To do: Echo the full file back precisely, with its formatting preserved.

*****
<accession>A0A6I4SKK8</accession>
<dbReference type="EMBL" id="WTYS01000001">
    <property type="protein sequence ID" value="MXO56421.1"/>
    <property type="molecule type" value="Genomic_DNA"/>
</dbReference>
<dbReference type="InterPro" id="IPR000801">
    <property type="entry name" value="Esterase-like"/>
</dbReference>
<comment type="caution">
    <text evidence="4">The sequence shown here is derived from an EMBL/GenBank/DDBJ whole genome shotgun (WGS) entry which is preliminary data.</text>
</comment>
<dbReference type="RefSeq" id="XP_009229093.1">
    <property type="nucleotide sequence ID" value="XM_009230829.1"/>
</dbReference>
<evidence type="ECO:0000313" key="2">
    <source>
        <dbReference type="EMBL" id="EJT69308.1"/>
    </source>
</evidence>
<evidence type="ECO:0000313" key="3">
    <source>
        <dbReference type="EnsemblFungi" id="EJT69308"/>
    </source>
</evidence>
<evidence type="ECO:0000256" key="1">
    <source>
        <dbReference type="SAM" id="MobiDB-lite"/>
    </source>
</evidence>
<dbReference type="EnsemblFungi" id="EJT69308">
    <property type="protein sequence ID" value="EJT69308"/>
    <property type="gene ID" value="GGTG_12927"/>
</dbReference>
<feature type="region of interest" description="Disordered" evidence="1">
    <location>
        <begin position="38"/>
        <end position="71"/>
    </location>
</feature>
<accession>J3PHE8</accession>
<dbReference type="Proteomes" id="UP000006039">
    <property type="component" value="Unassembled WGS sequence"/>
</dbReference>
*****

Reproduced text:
<accession>A0A6I4SKK8</accession>
<dbReference type="EMBL" id="WTYS01000001">
    <property type="protein sequence ID" value="MXO56421.1"/>
    <property type="molecule type" value="Genomic_DNA"/>
</dbReference>
<dbReference type="InterPro" id="IPR000801">
    <property type="entry name" value="Esterase-like"/>
</dbReference>
<comment type="caution">
    <text evidence="4">The sequence shown here is derived from an EMBL/GenBank/DDBJ whole genome shotgun (WGS) entry which is preliminary data.</text>
</comment>
<dbReference type="RefSeq" id="XP_009229093.1">
    <property type="nucleotide sequence ID" value="XM_009230829.1"/>
</dbReference>
<evidence type="ECO:0000313" key="2">
    <source>
        <dbReference type="EMBL" id="EJT69308.1"/>
    </source>
</evidence>
<evidence type="ECO:0000313" key="3">
    <source>
        <dbReference type="EnsemblFungi" id="EJT69308"/>
    </source>
</evidence>
<evidence type="ECO:0000256" key="1">
    <source>
        <dbReference type="SAM" id="MobiDB-lite"/>
    </source>
</evidence>
<dbReference type="EnsemblFungi" id="EJT69308">
    <property type="protein sequence ID" value="EJT69308"/>
    <property type="gene ID" value="GGTG_12927"/>
</dbReference>
<feature type="region of interest" description="Disordered" evidence="1">
    <location>
        <begin position="38"/>
        <end position="71"/>
    </location>
</feature>
<accession>J3PHE8</accession>
<dbReference type="Proteomes" id="UP000006039">
    <property type="component" value="Unassembled WGS sequence"/>
</dbReference>